If I made water softeners for a living, I'd sure as shooting be interested in consumer attitudes about hard water.
That's a rhetorical question. No replies are necessary.
It should come as no surprise, then, that Morton Salt, which makes water-softening products, found in a survey that 85 percent of American homes have hard water, though many homeowners might not know it, and even more don't know how to fix it.
More than 90 percent of 500 Americans surveyed deal with soap scum or water stains caused by hard water, Morton said.
Hard water limits soap's ability to lather, leaving a filmy residue of scum that can irritate skin.
Because of this, those who suffer from skin conditions such as eczema seem to have the most problems with hard water.
In addition to skin, hard water is tough on just about everything in a household - from pipes, to appliances, to clothes, and ultimately a homeowner's budget.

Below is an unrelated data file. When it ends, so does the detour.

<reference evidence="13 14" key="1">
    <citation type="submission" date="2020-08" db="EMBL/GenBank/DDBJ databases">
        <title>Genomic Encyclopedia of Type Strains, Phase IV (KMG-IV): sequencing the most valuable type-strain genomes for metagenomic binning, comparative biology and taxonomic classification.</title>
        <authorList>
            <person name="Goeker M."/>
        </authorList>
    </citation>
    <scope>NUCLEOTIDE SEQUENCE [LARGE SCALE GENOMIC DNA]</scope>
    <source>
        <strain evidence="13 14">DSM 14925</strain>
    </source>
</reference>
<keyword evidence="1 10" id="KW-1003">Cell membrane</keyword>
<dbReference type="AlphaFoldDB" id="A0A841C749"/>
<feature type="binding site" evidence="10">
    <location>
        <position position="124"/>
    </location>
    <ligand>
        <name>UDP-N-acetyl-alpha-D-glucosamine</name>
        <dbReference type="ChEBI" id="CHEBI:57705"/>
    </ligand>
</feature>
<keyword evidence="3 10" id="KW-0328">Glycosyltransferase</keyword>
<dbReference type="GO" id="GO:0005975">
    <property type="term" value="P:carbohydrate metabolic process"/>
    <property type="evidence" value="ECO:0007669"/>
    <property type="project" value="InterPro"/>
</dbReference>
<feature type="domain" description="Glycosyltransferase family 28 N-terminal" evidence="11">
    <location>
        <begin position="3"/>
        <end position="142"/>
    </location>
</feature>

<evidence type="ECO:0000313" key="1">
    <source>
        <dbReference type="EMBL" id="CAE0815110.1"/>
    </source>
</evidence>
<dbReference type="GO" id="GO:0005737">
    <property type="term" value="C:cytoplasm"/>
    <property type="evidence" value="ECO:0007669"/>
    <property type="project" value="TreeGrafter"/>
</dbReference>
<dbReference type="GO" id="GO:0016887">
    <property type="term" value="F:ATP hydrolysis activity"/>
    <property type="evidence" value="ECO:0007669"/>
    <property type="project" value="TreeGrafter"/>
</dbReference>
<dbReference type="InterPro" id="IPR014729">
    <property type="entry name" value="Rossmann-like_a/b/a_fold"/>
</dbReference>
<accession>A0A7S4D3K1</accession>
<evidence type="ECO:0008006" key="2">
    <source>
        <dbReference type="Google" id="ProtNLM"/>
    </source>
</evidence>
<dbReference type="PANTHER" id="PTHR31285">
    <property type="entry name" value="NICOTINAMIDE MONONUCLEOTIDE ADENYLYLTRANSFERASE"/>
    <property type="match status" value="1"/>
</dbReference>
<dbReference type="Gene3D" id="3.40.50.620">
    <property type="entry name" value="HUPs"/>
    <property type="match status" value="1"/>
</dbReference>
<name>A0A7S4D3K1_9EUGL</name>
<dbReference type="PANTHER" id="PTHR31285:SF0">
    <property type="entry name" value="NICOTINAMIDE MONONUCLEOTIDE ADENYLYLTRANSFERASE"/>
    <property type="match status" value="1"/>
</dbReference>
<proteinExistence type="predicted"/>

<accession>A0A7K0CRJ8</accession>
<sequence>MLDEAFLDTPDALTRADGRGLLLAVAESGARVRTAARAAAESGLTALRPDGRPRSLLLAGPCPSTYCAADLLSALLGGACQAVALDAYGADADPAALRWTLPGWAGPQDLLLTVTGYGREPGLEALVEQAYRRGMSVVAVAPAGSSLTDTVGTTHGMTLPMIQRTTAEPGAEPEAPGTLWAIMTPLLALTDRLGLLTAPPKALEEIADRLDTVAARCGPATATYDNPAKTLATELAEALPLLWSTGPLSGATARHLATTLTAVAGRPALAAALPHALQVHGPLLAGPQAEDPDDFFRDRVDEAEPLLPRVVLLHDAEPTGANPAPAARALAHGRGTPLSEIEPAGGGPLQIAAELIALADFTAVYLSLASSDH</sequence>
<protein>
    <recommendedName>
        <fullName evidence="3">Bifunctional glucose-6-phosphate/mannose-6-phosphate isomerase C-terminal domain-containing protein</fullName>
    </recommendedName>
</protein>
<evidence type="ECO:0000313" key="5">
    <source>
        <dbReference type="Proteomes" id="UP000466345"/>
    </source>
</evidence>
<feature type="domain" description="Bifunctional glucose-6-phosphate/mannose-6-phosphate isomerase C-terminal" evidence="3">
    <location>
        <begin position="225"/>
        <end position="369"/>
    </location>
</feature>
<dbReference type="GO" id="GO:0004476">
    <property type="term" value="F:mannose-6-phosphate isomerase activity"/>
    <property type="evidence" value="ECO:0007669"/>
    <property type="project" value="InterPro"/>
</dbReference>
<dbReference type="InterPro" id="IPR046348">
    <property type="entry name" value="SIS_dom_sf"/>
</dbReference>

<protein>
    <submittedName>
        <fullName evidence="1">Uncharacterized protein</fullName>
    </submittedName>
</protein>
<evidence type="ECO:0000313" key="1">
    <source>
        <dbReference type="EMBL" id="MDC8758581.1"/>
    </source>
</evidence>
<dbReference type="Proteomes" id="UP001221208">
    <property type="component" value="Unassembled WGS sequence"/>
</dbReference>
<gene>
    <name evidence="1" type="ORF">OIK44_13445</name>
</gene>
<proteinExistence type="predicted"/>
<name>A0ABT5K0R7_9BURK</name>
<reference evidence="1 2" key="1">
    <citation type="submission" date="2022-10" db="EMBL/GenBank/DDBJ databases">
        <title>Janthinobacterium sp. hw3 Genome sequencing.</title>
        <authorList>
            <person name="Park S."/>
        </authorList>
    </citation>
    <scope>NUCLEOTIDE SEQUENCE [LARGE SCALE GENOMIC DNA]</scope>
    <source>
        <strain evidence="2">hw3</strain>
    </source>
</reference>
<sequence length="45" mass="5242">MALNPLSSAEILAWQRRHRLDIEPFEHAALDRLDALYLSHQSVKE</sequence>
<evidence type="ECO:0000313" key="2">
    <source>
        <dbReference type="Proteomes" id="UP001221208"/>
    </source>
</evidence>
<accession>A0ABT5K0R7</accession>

Anything the water touches will be affected.
Morton Salt's survey found that one-third of hard-water users at least sometimes needed to replace appliances or fixtures because of the buildup created by their water.
Though many Americans know that hard water can take a toll on them and their homes, only one in five has taken action by having and using a water-softening system, according to the survey.
Most hard-water sufferers cite the high cost of a softening system as the top reason for not purchasing one for their homes, followed by the perception that such systems are too difficult to maintain.
The survey found that 66 percent of respondents said they were embarrassed at least once when houseguests saw the effects of hard water in their homes.
I know this sounds like a topic ripe for discussion at the next presidential candidates' debate, but, my fellow Americans, if you are worried about hard water and fear that you may have it, Morton Salt is offering homeowners free test strips.
You can make the request online at mortonsalt.com. On the company's home page, click on the water-drop icon.
firstname.lastname@example.org or write him at Box 8263, Philadelphia 19101. Volume prohibits individual replies.